2. Request no. 3 asks what steps the Commission should consider, in addition to publishing information in its possession, “to make climate-related data more available to registrants, registered entities, other market participants, and/or the public (as appropriate and subject to any applicable data confidentiality requirements) in order to help understand and/or manage climate-related financial risk?”  This suggests that the CFTC has statutory authority under the CEA to order, as it deems appropriate, any individual or entity to make data available for the benefit of registrants, registered entities, other market participants, and/or the public.  It does not.
  3. Request no. 18 asks what derivatives products “are currently used to manage climate-related financial risk, facilitate price discovery for climate-related financial risk, and/or allocate capital to climate-benefiting projects?”  In Section 3(a) of the CEA, Congress found that the derivatives transactions regulated by the CFTC provide “a means for managing and assuming price risks [and] discovering prices . . .”  In Section 3(b) of the CEA, Congress then identified the CEA’s purposes as including deterring and preventing manipulation or other market disruptions; ensuring the financial integrity of transactions; avoiding systemic risk; protecting market participants from fraud, abusive sales practices, and misuses of customer assets; and promoting responsible innovation and fair competition.[2]  Nowhere in the CEA did Congress suggest that it is a purpose of the CEA, or the mission of the CFTC, to allocate capitalwhether to climate-benefiting projects or otherwise.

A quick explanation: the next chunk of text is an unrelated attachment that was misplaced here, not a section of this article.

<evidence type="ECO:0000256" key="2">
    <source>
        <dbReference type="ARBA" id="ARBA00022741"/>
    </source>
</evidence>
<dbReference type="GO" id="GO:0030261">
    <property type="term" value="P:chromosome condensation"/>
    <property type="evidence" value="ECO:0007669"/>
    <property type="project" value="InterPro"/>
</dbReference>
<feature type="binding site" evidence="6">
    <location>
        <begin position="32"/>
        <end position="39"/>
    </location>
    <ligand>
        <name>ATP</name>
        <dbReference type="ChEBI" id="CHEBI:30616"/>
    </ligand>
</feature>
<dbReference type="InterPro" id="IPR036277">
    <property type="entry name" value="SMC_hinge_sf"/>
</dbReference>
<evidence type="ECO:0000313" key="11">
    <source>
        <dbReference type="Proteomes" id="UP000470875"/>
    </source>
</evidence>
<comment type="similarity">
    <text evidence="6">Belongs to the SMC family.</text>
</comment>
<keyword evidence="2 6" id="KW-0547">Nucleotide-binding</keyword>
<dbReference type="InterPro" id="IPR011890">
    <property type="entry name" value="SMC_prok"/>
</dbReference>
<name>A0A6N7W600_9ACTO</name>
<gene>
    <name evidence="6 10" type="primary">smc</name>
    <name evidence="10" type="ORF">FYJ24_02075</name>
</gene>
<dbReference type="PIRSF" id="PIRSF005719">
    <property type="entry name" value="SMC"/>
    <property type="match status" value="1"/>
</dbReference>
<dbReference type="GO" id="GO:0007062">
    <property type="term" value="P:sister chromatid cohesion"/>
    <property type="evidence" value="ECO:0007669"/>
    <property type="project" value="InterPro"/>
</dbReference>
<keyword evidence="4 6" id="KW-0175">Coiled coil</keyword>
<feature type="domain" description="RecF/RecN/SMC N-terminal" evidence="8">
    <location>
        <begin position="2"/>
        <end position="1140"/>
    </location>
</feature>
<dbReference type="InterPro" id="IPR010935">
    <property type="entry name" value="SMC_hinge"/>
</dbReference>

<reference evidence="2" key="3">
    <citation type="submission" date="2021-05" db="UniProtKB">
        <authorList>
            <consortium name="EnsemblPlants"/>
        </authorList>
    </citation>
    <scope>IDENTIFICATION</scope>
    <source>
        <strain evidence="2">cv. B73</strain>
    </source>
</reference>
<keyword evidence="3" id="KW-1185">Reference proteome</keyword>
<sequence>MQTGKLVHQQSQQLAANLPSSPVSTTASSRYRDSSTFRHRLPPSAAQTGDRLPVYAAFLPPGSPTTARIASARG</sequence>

4. Request no. 24 asks whether the Commission should consider “creating some form of registration framework for any market participants within the voluntary carbon markets to enhance the integrity of the voluntary carbon markets?”  The CFTC does not have statutory authority under the CEA to create a registration framework for market participants within voluntary carbon markets unless they engage in activities relating to derivatives.
  5. Request no. 25 asks whether “digital assets and/or distributed ledger technology offer climate-related financial risk mitigating benefits?”  The CFTC does not have statutory authority under the CEA to regulate digital assets or distributed ledger technology except to the extent they involve derivatives. 
  6. Request no. 27 asks whether there are “any steps that the Commission should consider when assessing how the impact of climate change on the derivatives markets and/or underlying commodities markets, or proposed policy solutions to address such impact, may affect financially vulnerable populations?”  The CFTC does not have authority under the CEA to take any regulatory steps with respect to underlying commodities markets, regardless of whether they affect financially vulnerable populations. 
  7. Request no. 30 asks what literature and research the Commission should consult “related to climate risks as applicable to the derivatives markets, underlying commodities markets, registrants, registered entities, or other derivatives market participants?”  As noted above, Congress has not provided the CFTC with regulatory authority in the CEA with respect to climate risks applicable to underlying commodities markets.

I have no opposition to requesting the information we need to consider the implications of climate-related financial risk in fulfilling our mission under the CEA.  But I am concerned that requesting information on matters over which the CFTC has no statutory authority and ignoring opportunities to ask questions of market participants already using our markets to hedge their climate exposure will not further the purported goal of this RFI.


[1] All italics in quotations from the RFI are added, unless otherwise noted.

[2] CEA Sections 3(a), 3(b), 7 U.S.C. §§ 5(a), 5(b).